Company Culture: What Should It Look Like In A Post-Pandemic World?

When you hear the word “culture”, what comes to mind? Pre-pandemic, many employers and employees might have considered things such as company gatherings or free merchandise as their company culture. While these elements can certainly play a part in fostering it, they only scratch the surface.

With many provinces signalling the end of COVID-19-related restrictions, many employees will likely be returning to the office in the near future. Some companies have also committed to remaining fully virtual even after the pandemic ends. So what does “culture” mean for those companies moving forward?

Simply put, culture is important. It’s an integral part in increasing employee engagement and productivity and maintaining a healthy team environment.

With that in mind, here are my top recommendations for improving your company’s culture in a post-pandemic world:

Give your employees what they (truly) want

Social gatherings and freebies are great, but recent studies have found that most of today’s employees are looking for something much different: flexible options, including when they work and how their productivity is measured.

While your business needs should always be a priority, I recommend revisiting your work models, especially if offering flexibility is doable. By approaching your HR and hiring practices a bit differently, you’ll find that it is likely possible to meet your employees’ needs without sacrificing the needs of the business.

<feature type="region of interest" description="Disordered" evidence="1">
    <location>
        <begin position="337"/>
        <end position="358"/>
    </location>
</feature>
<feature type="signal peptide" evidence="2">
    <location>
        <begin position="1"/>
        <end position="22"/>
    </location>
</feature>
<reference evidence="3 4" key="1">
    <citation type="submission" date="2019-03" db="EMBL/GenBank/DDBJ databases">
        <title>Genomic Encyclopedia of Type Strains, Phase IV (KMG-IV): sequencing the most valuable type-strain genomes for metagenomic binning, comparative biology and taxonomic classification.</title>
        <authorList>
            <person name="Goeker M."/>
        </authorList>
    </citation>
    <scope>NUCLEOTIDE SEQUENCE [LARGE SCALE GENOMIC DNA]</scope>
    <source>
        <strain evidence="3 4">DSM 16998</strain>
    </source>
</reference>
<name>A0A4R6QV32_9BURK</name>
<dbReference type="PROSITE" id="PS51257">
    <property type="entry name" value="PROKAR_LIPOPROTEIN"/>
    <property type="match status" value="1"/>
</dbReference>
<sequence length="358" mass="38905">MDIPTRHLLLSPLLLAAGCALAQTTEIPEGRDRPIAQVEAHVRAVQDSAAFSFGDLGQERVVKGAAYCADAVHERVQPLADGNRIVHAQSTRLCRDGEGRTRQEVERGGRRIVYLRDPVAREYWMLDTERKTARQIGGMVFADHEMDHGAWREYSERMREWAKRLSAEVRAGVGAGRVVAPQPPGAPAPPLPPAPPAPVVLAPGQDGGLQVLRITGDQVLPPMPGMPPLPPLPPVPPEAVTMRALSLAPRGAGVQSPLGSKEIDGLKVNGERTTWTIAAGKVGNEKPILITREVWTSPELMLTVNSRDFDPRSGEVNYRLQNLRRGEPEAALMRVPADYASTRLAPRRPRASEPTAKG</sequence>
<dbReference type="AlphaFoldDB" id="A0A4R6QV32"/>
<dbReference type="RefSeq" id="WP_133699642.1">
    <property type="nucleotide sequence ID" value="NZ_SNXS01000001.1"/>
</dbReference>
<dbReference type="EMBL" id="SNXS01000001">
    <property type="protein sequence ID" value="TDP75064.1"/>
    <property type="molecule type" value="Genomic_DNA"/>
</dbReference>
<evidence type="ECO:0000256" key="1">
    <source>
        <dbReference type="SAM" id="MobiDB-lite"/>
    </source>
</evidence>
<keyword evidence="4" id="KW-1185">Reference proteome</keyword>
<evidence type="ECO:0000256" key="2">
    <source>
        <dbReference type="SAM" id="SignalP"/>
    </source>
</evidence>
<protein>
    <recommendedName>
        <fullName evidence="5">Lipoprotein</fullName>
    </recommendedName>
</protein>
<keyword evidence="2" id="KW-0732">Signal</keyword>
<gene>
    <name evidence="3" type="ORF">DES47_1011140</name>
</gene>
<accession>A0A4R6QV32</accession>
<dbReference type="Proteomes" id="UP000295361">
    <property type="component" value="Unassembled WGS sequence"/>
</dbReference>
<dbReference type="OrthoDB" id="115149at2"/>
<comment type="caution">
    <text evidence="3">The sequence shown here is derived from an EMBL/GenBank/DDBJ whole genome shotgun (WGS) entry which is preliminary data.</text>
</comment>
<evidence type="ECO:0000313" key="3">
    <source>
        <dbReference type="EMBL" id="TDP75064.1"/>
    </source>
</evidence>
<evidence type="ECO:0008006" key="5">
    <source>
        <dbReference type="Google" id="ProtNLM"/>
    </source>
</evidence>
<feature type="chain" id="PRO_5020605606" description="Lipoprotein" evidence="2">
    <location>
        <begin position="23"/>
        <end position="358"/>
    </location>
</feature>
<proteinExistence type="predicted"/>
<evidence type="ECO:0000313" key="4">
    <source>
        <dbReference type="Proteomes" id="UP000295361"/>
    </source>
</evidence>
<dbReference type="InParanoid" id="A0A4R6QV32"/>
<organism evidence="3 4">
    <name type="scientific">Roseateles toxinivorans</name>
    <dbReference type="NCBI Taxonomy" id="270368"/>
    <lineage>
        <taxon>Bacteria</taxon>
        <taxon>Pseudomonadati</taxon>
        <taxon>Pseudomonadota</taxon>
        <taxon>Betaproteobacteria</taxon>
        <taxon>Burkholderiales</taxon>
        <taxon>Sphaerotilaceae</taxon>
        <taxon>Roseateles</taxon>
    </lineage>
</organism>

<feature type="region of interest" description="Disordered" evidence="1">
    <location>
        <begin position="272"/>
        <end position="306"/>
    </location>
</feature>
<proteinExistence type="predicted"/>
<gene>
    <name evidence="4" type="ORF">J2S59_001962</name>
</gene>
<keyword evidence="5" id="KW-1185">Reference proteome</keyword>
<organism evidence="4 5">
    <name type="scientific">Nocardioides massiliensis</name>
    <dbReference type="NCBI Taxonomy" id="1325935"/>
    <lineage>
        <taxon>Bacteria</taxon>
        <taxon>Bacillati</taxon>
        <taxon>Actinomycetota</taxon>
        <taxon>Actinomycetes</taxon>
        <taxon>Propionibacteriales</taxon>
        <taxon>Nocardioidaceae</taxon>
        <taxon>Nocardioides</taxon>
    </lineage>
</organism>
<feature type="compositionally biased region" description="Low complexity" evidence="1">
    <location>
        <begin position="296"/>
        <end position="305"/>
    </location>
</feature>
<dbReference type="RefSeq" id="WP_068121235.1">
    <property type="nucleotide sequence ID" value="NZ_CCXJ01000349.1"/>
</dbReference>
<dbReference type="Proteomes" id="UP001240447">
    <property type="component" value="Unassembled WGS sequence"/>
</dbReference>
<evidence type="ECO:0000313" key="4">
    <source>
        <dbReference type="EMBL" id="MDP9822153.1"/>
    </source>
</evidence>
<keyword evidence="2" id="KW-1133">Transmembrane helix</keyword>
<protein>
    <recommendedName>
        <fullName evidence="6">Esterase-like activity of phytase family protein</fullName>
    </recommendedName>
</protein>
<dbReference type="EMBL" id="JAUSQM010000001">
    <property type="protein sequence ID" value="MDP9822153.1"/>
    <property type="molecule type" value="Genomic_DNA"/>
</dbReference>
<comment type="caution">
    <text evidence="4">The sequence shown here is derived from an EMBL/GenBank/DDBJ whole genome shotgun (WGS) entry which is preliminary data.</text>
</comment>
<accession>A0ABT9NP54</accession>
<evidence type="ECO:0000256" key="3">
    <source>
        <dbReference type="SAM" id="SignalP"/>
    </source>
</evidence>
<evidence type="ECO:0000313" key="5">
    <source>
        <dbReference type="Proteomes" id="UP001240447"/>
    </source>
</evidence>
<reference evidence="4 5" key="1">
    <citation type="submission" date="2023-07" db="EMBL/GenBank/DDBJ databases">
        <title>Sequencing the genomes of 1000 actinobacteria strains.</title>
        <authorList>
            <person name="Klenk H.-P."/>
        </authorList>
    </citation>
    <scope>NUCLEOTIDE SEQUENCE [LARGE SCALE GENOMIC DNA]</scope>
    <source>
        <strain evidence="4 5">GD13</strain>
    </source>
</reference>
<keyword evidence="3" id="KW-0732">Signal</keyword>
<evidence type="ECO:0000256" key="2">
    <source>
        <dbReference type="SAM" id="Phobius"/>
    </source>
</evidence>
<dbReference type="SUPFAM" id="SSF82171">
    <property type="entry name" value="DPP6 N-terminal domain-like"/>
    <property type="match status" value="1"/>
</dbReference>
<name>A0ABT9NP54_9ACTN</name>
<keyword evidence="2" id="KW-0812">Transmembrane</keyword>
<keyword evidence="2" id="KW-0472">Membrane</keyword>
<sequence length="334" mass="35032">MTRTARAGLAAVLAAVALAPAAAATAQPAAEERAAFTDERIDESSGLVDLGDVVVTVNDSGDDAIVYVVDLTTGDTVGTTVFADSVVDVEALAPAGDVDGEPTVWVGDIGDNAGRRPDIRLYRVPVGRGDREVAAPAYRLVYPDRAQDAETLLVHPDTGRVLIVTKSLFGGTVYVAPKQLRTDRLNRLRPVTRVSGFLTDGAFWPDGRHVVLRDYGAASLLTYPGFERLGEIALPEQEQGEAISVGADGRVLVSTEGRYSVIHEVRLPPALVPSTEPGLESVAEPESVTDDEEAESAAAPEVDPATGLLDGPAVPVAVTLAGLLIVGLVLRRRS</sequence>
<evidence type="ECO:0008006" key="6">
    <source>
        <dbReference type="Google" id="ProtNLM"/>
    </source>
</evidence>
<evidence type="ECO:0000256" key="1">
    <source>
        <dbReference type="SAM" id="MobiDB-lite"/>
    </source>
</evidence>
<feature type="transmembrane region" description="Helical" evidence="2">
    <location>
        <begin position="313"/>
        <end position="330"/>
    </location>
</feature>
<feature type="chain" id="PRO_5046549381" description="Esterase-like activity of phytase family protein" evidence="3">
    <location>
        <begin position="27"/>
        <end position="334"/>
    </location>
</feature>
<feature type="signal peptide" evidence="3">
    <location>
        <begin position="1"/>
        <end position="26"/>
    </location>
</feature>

Practice what you preach

Oftentimes, companies rely on mission statements and visions to guide their business decisions and growth. These tend to be customer-centric, and while you should focus on creating optimal experiences for the customers you serve, you should equally focus on aligning these with how you treat your employees. This may also be a good time to revisit your core values and mission to determine if it’s still relevant in our new world.

For example, if mental health is important to you as an organisation, ensure your culture is not contributing to a toxic work environment. While mindfulness workshops, yoga and access to an on-site fitness centre are “nice to haves”, what’s more important is cultivating a culture of support where your employees don’t feel the need to burn themselves out.

Be empathetic and understanding

For most, if not all of us, we’ve just experienced an exceptionally difficult time in our lives. Many of our employees have been negatively affected by the pandemic, whether it be the loss of a loved one, financial difficulties, or struggling with mental health.

If the Great Resignation has shown us anything, it’s that our employees aren’t willing to settle for anything less than what they think they deserve and what they deserve is respect, understanding and transparency.

Many larger companies rely on automated pulse checks to gauge their employees’ satisfaction levels, however a tool such as this one can only go so far. Instead, I recommend using employee focus groups or town halls where you can speak with employees to hear their firsthand experiences to implement real change.

Culture is not something that appears overnight. It takes time and is a culmination of various efforts, values, beliefs and actions. If you’re in need of advice on how to create positive culture for your business, reach out to The Alternative Board today!

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